Alaska's bush pilot among bush pilots

What exactly does a bush flying entail? It’s navigating aircraft through harsh, remote areas and landing in places that are ill equipped for planes. That sounds like most of Alaska to me. 

Born in 1921, Don Sheldon came to Alaska after being raised in Wyoming, still filled with the pioneering spirit of the West. He and a friend spent all the money they had to go as far north from Anchorage as they could, and ended up situated in the small town of Talkeetna. A hot spot for flightseers, climbers, and other enthusiasts going to Denali (Mt. McKinley) National Park, Sheldon eventually established the Talkeetna Air Service. Don faced challenges in the first few years, crashing a plane in 1950 and losing his business partner to a crash in 1951. But he soon started flourishing, taking on two flights a day at times, and established himself as a legend in a business “where four out of five people failed” (1).
In 1955, Don met mountaineer and photographer Bradford Washburn, who needed someone to get close to Denali (Mt. McKinley) so he could use aerial photography to map and plan expeditions. Coincidentally, Don had just acquired a set of retractable skis for his Super Cub, which were perfect for landing on the “upper glaciers of Mt. McKinley and its neighboring peaks” (1).

 Don learned about glacial landings from his father-in-law, Bob Reeve, who was himself a famous Alaskan pilot and founder of Reeve Aleutian Airways, and also worked with Bradford Washburn. Sheldon and Washburn would work together for over fifteen years.

Sheldon is known for his daring endeavors, delivering supplies, ferrying climbers and adventurers to inaccessible places, but also is remembered for a mark he left on Denali...literally. In the spring of 1966, Don began building a “mountain house”, a small cabin meant to provide shelter for pilots and climbers in bad weather, and for those exploring the “then-hidden areas of the Alaska Range….At a time when few men dared to their aircraft onto the [Ruth] Glacier at all” (2), Sheldon supposedly strapped lumber to the outside of his plane and maneuvered many difficult landings to build the small house. It stands at 6000 feet on a granite ledge on Denali. After Sheldon’s death, the National Park Service renamed the valley surrounding the “mountain house” after the famed pilot, calling it the Don Sheldon Amphitheater.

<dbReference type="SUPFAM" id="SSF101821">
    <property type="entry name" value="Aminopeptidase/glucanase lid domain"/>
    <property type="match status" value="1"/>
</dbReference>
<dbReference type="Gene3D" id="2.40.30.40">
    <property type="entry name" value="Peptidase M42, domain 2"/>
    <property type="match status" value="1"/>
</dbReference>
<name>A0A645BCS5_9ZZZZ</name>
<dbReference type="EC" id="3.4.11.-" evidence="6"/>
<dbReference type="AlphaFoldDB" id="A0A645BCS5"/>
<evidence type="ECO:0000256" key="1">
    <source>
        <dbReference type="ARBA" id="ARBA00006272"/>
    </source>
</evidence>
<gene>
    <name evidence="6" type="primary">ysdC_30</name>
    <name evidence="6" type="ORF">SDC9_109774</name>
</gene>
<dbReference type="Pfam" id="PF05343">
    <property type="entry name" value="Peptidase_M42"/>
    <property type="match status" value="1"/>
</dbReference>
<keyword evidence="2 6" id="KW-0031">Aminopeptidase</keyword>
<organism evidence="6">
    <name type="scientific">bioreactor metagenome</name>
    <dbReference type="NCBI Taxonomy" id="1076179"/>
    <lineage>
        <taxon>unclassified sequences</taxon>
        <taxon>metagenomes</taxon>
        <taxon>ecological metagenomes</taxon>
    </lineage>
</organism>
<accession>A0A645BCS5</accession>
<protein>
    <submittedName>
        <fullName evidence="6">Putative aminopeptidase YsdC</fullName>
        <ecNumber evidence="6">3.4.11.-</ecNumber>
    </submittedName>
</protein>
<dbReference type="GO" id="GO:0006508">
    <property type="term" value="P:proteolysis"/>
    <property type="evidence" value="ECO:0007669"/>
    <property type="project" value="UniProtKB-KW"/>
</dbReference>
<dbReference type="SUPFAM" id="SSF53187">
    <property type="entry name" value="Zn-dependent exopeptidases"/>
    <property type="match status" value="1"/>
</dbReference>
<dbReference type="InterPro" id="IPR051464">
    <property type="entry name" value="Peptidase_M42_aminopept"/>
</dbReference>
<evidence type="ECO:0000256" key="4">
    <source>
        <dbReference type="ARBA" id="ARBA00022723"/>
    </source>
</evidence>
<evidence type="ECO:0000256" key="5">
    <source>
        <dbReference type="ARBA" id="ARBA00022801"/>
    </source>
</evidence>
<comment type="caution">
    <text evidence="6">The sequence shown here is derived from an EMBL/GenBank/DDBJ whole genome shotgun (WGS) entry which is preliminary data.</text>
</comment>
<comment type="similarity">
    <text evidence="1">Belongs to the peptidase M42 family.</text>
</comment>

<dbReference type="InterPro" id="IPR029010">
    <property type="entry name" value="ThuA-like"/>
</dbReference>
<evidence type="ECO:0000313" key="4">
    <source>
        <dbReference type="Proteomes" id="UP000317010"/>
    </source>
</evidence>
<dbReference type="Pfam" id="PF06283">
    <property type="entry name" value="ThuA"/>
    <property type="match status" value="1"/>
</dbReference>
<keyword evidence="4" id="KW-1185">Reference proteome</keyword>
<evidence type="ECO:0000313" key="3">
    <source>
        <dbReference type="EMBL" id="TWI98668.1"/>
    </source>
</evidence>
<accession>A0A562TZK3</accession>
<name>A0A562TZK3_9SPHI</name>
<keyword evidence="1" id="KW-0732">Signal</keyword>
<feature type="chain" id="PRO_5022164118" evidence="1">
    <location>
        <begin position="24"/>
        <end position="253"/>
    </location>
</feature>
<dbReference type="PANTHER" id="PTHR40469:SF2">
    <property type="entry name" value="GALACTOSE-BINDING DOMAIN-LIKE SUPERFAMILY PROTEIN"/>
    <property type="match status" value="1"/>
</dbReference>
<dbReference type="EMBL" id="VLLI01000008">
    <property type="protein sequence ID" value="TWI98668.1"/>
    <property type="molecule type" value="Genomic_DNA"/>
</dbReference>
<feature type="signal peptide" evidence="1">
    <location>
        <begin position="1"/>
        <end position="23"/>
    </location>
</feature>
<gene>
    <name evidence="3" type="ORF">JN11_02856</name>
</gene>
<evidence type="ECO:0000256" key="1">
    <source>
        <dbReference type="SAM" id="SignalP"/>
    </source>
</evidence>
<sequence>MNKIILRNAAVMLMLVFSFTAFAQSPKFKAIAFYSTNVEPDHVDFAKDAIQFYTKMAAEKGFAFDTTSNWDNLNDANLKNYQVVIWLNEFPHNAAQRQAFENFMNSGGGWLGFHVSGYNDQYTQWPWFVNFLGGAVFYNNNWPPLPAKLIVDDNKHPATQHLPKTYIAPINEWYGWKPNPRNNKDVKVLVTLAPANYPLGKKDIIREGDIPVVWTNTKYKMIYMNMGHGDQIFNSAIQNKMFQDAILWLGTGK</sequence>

Don also helped in countless search and rescues involving climbers and other downed aircraft including military planes. His first military rescue in 1953 saw Don flying through harsh conditions while looking for the downed Air Force C-47. After two days, he spotted three survivors, and brought a doctor and supplies on his return.
What I enjoyed most was that he so unselfishly offered his services to those in need. There are several accounts of him making an unheard of flight manuever in order to rescue climbers, ship wrecked boaters or lost hunters. Almost every effort to climb the mountain ranges around Talkeetna including Denali (Mt. McKinley) during the period of 1940 - 1970 likely involved this world renowned bush pilot. Sheldon was heralded for his amazing ability to land on the sides of mountains. Most of his career was spent flying people to some of the most remote locations in Alaska.  (Source)
He wasn’t always battling the forces of nature under such dire circumstances, and more often than not was delivering supplies or dropping people off.  Don held an almost unparalleled understanding of the conditions on and around Denali, factoring meteorology and topography into his flights and rising in the ranks of the elite Alaskan bush pilots. His story, on display in a large section of the Talkeetna Museum, caught my eye as an array of photographs from glaciers, mountains, and runways littered the alcove. As many might say, he is the stuff of legend, and his adventures deserve to be shared. 

When I get home, I’ll be adding Wager with the Wind (3) to my reading list, to learn more about a man who had a hand in the exploration and conquering of the Last Frontier. 

Further Reading: 

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